Thomas Sbertoli:

And when you went to law school, was that on the GI Bill?

Alfred Robert Abboud:

That was on the GI Bill.

Thomas Sbertoli:

And would you have been able to go to law without that?

Alfred Robert Abboud:

No.

Thomas Sbertoli:

And I suspect that law school was a little cheaper back then than it is now?

Alfred Robert Abboud:

Yeah. I don't understand these tuitions. I think at that time it was something like a thousand dollars a year or something.

Thomas Sbertoli:

Right. And you were getting the GI Bill, so --

Alfred Robert Abboud:

And I was getting the GI Bill.

Thomas Sbertoli:

Right. So you get that, and where did you go -- oh, and then didn't you go to get your master's too?

Alfred Robert Abboud:

Yeah. I got an MBA from Harvard.

Thomas Sbertoli:

So that was two more years.

Alfred Robert Abboud:

Two more years. My wife was working and supporting me. That girl was --

Thomas Sbertoli:

When did you get married?

Alfred Robert Abboud:

Got married in 1955. And then we went together to do my summer duty in Lejeune as our honeymoon.

Thomas Sbertoli:

When did you graduate from law school?

Alfred Robert Abboud:

'56.

Thomas Sbertoli:

Okay. So the year before you graduated.

Alfred Robert Abboud:

Yeah.

Thomas Sbertoli:

Then you went to business school.

Alfred Robert Abboud:

Yeah.

Thomas Sbertoli:

And then after business school, where did you go?

Alfred Robert Abboud:

Well, I came to work for the First National Bank of Chicago. I told my wife I was going to go to medical school. She said, If you go one more school, we're getting divorced. So I had to get a job.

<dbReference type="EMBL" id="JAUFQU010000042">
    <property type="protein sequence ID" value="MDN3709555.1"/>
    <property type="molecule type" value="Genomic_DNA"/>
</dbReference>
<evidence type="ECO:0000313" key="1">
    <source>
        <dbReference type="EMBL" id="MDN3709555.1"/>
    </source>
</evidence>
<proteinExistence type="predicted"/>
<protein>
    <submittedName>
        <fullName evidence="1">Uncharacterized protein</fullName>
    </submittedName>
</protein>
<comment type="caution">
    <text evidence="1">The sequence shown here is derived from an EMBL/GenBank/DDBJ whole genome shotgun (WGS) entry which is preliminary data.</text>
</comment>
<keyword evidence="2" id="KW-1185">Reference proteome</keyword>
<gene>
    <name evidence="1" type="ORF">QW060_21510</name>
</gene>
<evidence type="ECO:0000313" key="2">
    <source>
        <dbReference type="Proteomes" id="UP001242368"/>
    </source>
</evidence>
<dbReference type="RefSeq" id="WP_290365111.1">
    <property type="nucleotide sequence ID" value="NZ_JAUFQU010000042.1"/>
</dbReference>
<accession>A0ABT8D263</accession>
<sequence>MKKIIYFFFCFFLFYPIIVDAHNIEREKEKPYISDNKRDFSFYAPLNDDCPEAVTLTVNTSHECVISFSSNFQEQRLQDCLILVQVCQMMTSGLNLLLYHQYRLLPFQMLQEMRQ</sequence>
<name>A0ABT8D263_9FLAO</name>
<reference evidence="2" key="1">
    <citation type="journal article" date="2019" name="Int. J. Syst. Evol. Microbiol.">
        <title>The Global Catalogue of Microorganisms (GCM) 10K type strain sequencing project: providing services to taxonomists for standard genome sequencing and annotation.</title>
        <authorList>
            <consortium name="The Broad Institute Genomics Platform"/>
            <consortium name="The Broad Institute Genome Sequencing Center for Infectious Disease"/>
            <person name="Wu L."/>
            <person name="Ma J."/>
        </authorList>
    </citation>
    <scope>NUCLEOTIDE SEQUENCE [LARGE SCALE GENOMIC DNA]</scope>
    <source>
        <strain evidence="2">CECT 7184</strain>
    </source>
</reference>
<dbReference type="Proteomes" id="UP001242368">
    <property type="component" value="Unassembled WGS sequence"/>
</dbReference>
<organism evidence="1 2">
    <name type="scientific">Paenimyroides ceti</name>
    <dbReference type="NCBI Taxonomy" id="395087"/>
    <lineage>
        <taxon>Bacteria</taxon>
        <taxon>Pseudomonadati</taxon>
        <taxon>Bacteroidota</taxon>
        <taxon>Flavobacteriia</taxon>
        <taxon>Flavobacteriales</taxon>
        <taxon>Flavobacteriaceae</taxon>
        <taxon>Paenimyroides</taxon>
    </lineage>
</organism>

Thomas Sbertoli:

Nice try, Bob. Well, at least you tried -- you asked. What are you going to say? So then you start working for the bank. Now, ultimately you became president of this bank?

Alfred Robert Abboud:

Yeah, I became chairman and chief executive.

Thomas Sbertoli:

So how many years were you working for that bank before you became president?

Alfred Robert Abboud:

Well, I became -- in 1974 I was tapped to be the CEO. I was vice chairman in 1971, but I -- I went over, did the overseas thing, and then I became head of the international department in 1972, and then built the international arm of the bank. And we have something like 21 branches in some 30 countries.

Thomas Sbertoli:

And then when you left that bank, what did you do next?

Alfred Robert Abboud:

Well, then I became president of Occidental Petroleum.

Thomas Sbertoli:

And how long were you president of that?

Alfred Robert Abboud:

I was president from 1980 to '85.

Thomas Sbertoli:

And then after that, where did you go?

Alfred Robert Abboud: